4. Energy: Lighting, heating, and cooling systems are an important consideration in green home design. Renewable energy systems such as solar, wind, and geothermal systems use the earth’s natural energy to heat and cool the home, as well as provide electricity to run appliances and technology..

5. Water Conservation: Building a new home presents a unique opportunity to save water. Two money and energy-saving strategies which can be easily incorporated into an energy efficient home design are 1) reducing the overall water using in the home by specifying low-flow water fixtures, low-flush or composting toilets, installing aerators on all taps, and installing low-flow showerhead nozzles; and 2) specifying a plumbing system that reuses grey water (wastewater from domestic usage such as dish washing, laundry and bathing) for flushing toilets, watering lawns, etc. (note: some grey water systems require approval by most local building jurisdictions, your architect will verify this prior to design).

Of course, a new home should use minimal amounts of fossil fuels, last a long time, and cost less money. Many home design strategies don’t cost a dime in materials but can save hundreds of dollars on heating and cooling costs. The result is a beautiful, healthy home – for both the homeowners and the environment.

World Variations in Green Home Building

Every day, it seems like citizens and governments all over the world are becoming increasingly aware of the need to conserve. And while America is focusing more on the environment than it used to (with its newly popular green home building initiatives in particular), the U.S. is still behind the times when it comes to conservation. Europe in particular has been leading the way in green home building and especially in energy conservation for many years.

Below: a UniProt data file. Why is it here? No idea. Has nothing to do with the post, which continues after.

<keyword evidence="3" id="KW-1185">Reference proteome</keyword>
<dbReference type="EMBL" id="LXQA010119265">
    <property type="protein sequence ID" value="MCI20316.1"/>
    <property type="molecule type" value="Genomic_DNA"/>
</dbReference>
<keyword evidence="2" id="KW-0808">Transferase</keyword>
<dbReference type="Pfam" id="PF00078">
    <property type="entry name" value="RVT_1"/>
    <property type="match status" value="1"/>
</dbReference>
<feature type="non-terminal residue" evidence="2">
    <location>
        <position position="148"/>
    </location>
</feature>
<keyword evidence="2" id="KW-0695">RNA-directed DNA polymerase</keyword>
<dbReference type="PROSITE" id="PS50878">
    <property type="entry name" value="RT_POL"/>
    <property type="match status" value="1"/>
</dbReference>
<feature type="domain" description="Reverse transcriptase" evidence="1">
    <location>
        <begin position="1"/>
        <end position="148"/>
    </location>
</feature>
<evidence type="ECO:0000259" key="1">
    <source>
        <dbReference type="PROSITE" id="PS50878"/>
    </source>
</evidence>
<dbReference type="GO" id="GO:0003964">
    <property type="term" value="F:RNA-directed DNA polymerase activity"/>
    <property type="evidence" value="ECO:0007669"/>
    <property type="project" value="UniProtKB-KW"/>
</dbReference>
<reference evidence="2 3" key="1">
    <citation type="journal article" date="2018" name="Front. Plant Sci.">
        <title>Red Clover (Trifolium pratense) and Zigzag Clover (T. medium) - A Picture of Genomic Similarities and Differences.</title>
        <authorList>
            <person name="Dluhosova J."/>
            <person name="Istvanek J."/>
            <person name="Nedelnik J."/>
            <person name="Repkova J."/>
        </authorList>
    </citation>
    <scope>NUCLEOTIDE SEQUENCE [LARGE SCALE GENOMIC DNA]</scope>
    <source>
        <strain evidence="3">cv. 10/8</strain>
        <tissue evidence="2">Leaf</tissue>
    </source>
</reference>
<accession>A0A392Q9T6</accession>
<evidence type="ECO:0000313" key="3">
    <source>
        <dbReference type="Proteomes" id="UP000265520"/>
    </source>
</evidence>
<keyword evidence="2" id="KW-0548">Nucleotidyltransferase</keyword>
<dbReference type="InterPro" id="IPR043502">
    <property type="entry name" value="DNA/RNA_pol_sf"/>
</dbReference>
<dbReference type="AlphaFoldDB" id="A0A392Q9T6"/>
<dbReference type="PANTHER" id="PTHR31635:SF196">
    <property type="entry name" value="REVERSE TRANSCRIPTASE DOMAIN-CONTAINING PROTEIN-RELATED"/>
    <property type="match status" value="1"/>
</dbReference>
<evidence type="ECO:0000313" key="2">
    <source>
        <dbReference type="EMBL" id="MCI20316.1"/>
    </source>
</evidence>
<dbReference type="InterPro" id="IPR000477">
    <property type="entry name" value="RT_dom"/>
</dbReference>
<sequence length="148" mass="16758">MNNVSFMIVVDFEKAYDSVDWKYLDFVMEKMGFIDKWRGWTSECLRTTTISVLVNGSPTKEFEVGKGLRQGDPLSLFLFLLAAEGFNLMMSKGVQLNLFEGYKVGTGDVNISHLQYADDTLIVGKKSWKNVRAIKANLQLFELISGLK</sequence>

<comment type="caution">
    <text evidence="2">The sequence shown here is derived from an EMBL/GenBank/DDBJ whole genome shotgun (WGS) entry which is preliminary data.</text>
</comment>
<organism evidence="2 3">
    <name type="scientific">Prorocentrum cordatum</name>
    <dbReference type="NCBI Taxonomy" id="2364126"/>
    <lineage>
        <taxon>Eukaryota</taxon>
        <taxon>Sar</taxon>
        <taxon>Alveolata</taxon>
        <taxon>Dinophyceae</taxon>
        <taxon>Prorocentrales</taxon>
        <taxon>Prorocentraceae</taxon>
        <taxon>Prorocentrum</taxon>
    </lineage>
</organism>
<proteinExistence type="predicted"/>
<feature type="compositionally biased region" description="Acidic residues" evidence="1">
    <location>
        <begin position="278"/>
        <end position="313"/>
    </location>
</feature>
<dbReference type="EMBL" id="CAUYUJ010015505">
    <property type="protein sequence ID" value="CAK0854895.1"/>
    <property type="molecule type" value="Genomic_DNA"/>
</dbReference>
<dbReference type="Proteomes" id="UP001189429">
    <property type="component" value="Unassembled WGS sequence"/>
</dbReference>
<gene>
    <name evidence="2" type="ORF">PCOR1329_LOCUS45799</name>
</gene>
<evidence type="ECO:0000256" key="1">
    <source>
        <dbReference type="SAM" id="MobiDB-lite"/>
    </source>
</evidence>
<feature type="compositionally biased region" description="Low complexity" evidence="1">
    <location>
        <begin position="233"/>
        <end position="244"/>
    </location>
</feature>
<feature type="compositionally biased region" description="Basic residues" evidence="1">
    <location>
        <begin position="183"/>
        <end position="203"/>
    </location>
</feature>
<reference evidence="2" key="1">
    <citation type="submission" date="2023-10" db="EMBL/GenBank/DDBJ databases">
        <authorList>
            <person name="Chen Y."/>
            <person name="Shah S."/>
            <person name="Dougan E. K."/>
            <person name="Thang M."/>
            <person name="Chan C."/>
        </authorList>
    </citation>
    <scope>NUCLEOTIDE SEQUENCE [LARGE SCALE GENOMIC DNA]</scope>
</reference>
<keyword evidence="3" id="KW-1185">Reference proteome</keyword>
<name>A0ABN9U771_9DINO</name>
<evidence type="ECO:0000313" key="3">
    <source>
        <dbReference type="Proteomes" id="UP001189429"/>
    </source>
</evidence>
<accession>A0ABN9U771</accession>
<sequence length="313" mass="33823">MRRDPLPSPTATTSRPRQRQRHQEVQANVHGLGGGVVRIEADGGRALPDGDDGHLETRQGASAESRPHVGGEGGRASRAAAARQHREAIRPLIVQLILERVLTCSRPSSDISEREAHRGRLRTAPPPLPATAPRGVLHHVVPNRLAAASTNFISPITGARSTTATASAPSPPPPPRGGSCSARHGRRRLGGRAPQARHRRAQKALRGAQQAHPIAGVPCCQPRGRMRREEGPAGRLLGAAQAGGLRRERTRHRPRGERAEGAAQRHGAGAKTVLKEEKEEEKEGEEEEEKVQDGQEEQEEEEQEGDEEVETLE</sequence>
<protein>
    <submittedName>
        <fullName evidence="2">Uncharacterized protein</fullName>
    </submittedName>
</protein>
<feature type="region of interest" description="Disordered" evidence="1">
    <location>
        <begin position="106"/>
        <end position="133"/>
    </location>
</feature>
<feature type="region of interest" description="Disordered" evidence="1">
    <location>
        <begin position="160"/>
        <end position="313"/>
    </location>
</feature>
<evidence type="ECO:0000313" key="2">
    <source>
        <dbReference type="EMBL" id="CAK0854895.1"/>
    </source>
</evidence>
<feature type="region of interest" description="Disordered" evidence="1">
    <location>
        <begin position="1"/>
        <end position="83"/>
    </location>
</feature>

Energy Conservation in Europe

Europe is at the forefront of the green movement, including green home design… and with good reason. Because on the continent, gasoline, natural gases, and energy costs significantly more than it does in America, and it has been that way for many years. Because of this, both individual Europeans and European governments are much more energy conscious than Americans. This is seen in European culture in a lot of ways.

A big thing that separates Europe from the U.S. in energy conservation is a massive network of railroads and other forms of public transport. In addition to mass transit in essentially every major European city, the continent also boasts a well utilized long distance passenger rail service. And even though there are plenty of individually owned vehicles in European countries, most cities in Europe boast a higher percentage of mass transit users (and bicycle riders) than the United States.

European energy consciousness is also visible in the way Europeans build their homes. In Europe (especially in larger cities), they use green home building in a very practical, widespread, and simplistic way. Most people residing in a large European city live in a much smaller space than the average U.S. home. In addition, most European houses, apartments, and businesses use simple green home building ideas to keep their spaces cool in summer instead of the air conditioning so common in the U.S. These include roll down screens, patio shading, double windows, and more.Green Home Building in America

To sum it up: in Europe, the people have been conscious of the need to switch off the lights when they are not using them for decades… because they needed to save money. In the U.S., people are just getting used to not seeing energy as something that will always be inexpensive and easily available, and are slowly developing a better instinct for conservation. This changing mindset is evidenced by the increasing popularity of green home building.

The green home building concepts being used in America revolve around simple ideas, such as less square footage, improved insulation, and smarter positioning to the sun, as well as the use of alternative energy sources like solar paneling. Green home building also incorporates more complex concepts, such as the use of sustainable materials and less harmful products, to protect the environment and conserve energy in the long run. America is a little behind, but with luck will start catching up to the standard set by Europe.